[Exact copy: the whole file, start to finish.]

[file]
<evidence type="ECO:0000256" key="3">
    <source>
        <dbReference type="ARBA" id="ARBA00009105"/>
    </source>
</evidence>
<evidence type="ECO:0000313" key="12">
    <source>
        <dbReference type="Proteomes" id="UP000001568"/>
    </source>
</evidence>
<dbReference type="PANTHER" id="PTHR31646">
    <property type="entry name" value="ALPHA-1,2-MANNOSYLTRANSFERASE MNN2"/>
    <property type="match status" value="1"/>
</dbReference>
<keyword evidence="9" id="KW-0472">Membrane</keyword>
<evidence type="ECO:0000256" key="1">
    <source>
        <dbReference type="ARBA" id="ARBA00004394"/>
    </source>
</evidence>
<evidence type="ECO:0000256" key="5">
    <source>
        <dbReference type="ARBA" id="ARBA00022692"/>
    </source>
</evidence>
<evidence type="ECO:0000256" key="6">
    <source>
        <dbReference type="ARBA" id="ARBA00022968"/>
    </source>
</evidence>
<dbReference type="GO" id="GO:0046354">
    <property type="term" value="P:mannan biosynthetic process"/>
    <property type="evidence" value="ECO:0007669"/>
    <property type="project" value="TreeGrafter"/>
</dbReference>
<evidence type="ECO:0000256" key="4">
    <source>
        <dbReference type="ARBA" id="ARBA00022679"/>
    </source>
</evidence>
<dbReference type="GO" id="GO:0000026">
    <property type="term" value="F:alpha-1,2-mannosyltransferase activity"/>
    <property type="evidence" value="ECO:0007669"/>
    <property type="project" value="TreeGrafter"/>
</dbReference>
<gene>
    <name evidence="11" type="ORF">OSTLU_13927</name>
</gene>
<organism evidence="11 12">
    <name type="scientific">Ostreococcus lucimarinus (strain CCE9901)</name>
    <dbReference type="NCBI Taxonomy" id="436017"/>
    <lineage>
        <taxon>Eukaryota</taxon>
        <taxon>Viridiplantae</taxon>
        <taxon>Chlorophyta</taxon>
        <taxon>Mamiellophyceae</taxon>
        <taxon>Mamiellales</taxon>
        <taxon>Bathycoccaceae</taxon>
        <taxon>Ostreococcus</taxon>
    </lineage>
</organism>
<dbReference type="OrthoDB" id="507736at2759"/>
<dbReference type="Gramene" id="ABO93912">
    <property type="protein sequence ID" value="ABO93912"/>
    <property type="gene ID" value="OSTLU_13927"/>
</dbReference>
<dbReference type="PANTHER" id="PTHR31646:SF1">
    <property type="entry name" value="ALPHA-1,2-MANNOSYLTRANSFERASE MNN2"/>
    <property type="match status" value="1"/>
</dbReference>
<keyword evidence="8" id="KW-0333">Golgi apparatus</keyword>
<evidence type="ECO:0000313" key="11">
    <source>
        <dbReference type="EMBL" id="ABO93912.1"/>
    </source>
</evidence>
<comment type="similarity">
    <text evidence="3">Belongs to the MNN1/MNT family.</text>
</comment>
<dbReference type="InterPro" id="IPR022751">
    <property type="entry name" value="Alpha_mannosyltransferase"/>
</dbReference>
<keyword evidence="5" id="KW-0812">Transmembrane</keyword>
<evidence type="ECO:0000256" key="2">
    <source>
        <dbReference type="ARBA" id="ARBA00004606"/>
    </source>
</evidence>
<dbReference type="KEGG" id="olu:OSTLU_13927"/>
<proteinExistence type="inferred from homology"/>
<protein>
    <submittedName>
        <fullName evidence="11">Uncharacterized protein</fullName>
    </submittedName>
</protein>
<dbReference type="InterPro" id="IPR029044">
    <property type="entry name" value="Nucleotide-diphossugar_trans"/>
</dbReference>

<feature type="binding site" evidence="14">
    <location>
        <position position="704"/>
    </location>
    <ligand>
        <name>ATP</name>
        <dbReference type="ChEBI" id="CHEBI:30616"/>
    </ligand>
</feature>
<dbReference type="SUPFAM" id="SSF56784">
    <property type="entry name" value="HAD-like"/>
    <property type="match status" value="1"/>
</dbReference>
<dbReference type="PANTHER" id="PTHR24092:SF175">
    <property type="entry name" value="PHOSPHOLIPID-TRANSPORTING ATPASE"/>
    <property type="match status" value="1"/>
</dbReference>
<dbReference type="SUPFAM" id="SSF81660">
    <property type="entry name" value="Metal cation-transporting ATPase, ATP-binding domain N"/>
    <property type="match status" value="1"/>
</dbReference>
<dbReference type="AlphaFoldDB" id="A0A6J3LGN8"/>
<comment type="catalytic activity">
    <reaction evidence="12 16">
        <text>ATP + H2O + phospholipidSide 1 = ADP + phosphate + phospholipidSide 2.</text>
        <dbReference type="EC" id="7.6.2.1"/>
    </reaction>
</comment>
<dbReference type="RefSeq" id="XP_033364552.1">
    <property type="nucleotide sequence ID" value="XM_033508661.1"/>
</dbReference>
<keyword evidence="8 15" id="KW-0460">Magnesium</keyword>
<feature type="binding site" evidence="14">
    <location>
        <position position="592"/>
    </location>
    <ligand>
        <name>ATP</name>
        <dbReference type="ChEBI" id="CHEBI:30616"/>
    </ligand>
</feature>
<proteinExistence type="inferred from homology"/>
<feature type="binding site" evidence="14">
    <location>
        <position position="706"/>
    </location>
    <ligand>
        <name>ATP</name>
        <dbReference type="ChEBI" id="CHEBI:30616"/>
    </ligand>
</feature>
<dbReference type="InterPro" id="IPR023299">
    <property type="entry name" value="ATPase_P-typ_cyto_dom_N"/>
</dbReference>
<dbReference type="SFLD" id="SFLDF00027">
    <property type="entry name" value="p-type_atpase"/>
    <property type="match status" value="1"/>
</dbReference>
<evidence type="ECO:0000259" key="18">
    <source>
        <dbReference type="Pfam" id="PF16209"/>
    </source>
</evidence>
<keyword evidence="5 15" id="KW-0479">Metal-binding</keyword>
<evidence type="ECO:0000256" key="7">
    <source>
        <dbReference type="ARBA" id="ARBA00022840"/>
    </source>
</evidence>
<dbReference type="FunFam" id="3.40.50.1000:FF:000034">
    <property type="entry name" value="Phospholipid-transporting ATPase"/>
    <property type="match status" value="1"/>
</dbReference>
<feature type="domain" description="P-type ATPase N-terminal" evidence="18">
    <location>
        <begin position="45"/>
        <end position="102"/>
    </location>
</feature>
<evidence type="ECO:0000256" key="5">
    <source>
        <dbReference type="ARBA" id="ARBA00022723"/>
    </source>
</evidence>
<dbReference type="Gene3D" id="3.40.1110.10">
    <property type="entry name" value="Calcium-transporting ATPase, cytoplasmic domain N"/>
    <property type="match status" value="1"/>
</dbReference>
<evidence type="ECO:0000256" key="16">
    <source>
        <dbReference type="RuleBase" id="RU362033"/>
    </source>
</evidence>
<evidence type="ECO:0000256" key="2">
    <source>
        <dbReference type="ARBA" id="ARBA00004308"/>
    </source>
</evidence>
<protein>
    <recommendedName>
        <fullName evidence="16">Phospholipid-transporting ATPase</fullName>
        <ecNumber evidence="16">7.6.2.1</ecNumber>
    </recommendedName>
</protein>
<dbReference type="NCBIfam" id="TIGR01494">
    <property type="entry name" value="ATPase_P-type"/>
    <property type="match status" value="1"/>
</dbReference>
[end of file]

<evidence type="ECO:0000256" key="3">
    <source>
        <dbReference type="ARBA" id="ARBA00009105"/>
    </source>
</evidence>
<evidence type="ECO:0000313" key="12">
    <source>
        <dbReference type="Proteomes" id="UP000001568"/>
    </source>
</evidence>
<dbReference type="PANTHER" id="PTHR31646">
    <property type="entry name" value="ALPHA-1,2-MANNOSYLTRANSFERASE MNN2"/>
    <property type="match status" value="1"/>
</dbReference>
<keyword evidence="9" id="KW-0472">Membrane</keyword>
<evidence type="ECO:0000256" key="1">
    <source>
        <dbReference type="ARBA" id="ARBA00004394"/>
    </source>
</evidence>
<evidence type="ECO:0000256" key="5">
    <source>
        <dbReference type="ARBA" id="ARBA00022692"/>
    </source>
</evidence>
<evidence type="ECO:0000256" key="6">
    <source>
        <dbReference type="ARBA" id="ARBA00022968"/>
    </source>
</evidence>
<dbReference type="GO" id="GO:0046354">
    <property type="term" value="P:mannan biosynthetic process"/>
    <property type="evidence" value="ECO:0007669"/>
    <property type="project" value="TreeGrafter"/>
</dbReference>
<evidence type="ECO:0000256" key="4">
    <source>
        <dbReference type="ARBA" id="ARBA00022679"/>
    </source>
</evidence>
<dbReference type="GO" id="GO:0000026">
    <property type="term" value="F:alpha-1,2-mannosyltransferase activity"/>
    <property type="evidence" value="ECO:0007669"/>
    <property type="project" value="TreeGrafter"/>
</dbReference>
<gene>
    <name evidence="11" type="ORF">OSTLU_13927</name>
</gene>
<organism evidence="11 12">
    <name type="scientific">Ostreococcus lucimarinus (strain CCE9901)</name>
    <dbReference type="NCBI Taxonomy" id="436017"/>
    <lineage>
        <taxon>Eukaryota</taxon>
        <taxon>Viridiplantae</taxon>
        <taxon>Chlorophyta</taxon>
        <taxon>Mamiellophyceae</taxon>
        <taxon>Mamiellales</taxon>
        <taxon>Bathycoccaceae</taxon>
        <taxon>Ostreococcus</taxon>
    </lineage>
</organism>
<dbReference type="OrthoDB" id="507736at2759"/>
<dbReference type="Gramene" id="ABO93912">
    <property type="protein sequence ID" value="ABO93912"/>
    <property type="gene ID" value="OSTLU_13927"/>
</dbReference>
<dbReference type="PANTHER" id="PTHR31646:SF1">
    <property type="entry name" value="ALPHA-1,2-MANNOSYLTRANSFERASE MNN2"/>
    <property type="match status" value="1"/>
</dbReference>
<keyword evidence="8" id="KW-0333">Golgi apparatus</keyword>
<evidence type="ECO:0000313" key="11">
    <source>
        <dbReference type="EMBL" id="ABO93912.1"/>
    </source>
</evidence>
<comment type="similarity">
    <text evidence="3">Belongs to the MNN1/MNT family.</text>
</comment>
<dbReference type="InterPro" id="IPR022751">
    <property type="entry name" value="Alpha_mannosyltransferase"/>
</dbReference>
<keyword evidence="5" id="KW-0812">Transmembrane</keyword>
<evidence type="ECO:0000256" key="2">
    <source>
        <dbReference type="ARBA" id="ARBA00004606"/>
    </source>
</evidence>
<dbReference type="KEGG" id="olu:OSTLU_13927"/>
<proteinExistence type="inferred from homology"/>
<protein>
    <submittedName>
        <fullName evidence="11">Uncharacterized protein</fullName>
    </submittedName>
</protein>
<dbReference type="InterPro" id="IPR029044">
    <property type="entry name" value="Nucleotide-diphossugar_trans"/>
</dbReference>

<feature type="binding site" evidence="14">
    <location>
        <position position="704"/>
    </location>
    <ligand>
        <name>ATP</name>
        <dbReference type="ChEBI" id="CHEBI:30616"/>
    </ligand>
</feature>
<dbReference type="SUPFAM" id="SSF56784">
    <property type="entry name" value="HAD-like"/>
    <property type="match status" value="1"/>
</dbReference>
<dbReference type="PANTHER" id="PTHR24092:SF175">
    <property type="entry name" value="PHOSPHOLIPID-TRANSPORTING ATPASE"/>
    <property type="match status" value="1"/>
</dbReference>
<dbReference type="SUPFAM" id="SSF81660">
    <property type="entry name" value="Metal cation-transporting ATPase, ATP-binding domain N"/>
    <property type="match status" value="1"/>
</dbReference>
<dbReference type="AlphaFoldDB" id="A0A6J3LGN8"/>
<comment type="catalytic activity">
    <reaction evidence="12 16">
        <text>ATP + H2O + phospholipidSide 1 = ADP + phosphate + phospholipidSide 2.</text>
        <dbReference type="EC" id="7.6.2.1"/>
    </reaction>
</comment>
<dbReference type="RefSeq" id="XP_033364552.1">
    <property type="nucleotide sequence ID" value="XM_033508661.1"/>
</dbReference>
<keyword evidence="8 15" id="KW-0460">Magnesium</keyword>
<feature type="binding site" evidence="14">
    <location>
        <position position="592"/>
    </location>
    <ligand>
        <name>ATP</name>
        <dbReference type="ChEBI" id="CHEBI:30616"/>
    </ligand>
</feature>
<proteinExistence type="inferred from homology"/>
<feature type="binding site" evidence="14">
    <location>
        <position position="706"/>
    </location>
    <ligand>
        <name>ATP</name>
        <dbReference type="ChEBI" id="CHEBI:30616"/>
    </ligand>
</feature>
<dbReference type="InterPro" id="IPR023299">
    <property type="entry name" value="ATPase_P-typ_cyto_dom_N"/>
</dbReference>
<dbReference type="SFLD" id="SFLDF00027">
    <property type="entry name" value="p-type_atpase"/>
    <property type="match status" value="1"/>
</dbReference>
<evidence type="ECO:0000259" key="18">
    <source>
        <dbReference type="Pfam" id="PF16209"/>
    </source>
</evidence>
<keyword evidence="5 15" id="KW-0479">Metal-binding</keyword>
<evidence type="ECO:0000256" key="7">
    <source>
        <dbReference type="ARBA" id="ARBA00022840"/>
    </source>
</evidence>
<dbReference type="FunFam" id="3.40.50.1000:FF:000034">
    <property type="entry name" value="Phospholipid-transporting ATPase"/>
    <property type="match status" value="1"/>
</dbReference>
<feature type="domain" description="P-type ATPase N-terminal" evidence="18">
    <location>
        <begin position="45"/>
        <end position="102"/>
    </location>
</feature>
<evidence type="ECO:0000256" key="5">
    <source>
        <dbReference type="ARBA" id="ARBA00022723"/>
    </source>
</evidence>
<dbReference type="Gene3D" id="3.40.1110.10">
    <property type="entry name" value="Calcium-transporting ATPase, cytoplasmic domain N"/>
    <property type="match status" value="1"/>
</dbReference>
<evidence type="ECO:0000256" key="16">
    <source>
        <dbReference type="RuleBase" id="RU362033"/>
    </source>
</evidence>
<evidence type="ECO:0000256" key="2">
    <source>
        <dbReference type="ARBA" id="ARBA00004308"/>
    </source>
</evidence>
<protein>
    <recommendedName>
        <fullName evidence="16">Phospholipid-transporting ATPase</fullName>
        <ecNumber evidence="16">7.6.2.1</ecNumber>
    </recommendedName>
</protein>
<dbReference type="NCBIfam" id="TIGR01494">
    <property type="entry name" value="ATPase_P-type"/>
    <property type="match status" value="1"/>
</dbReference>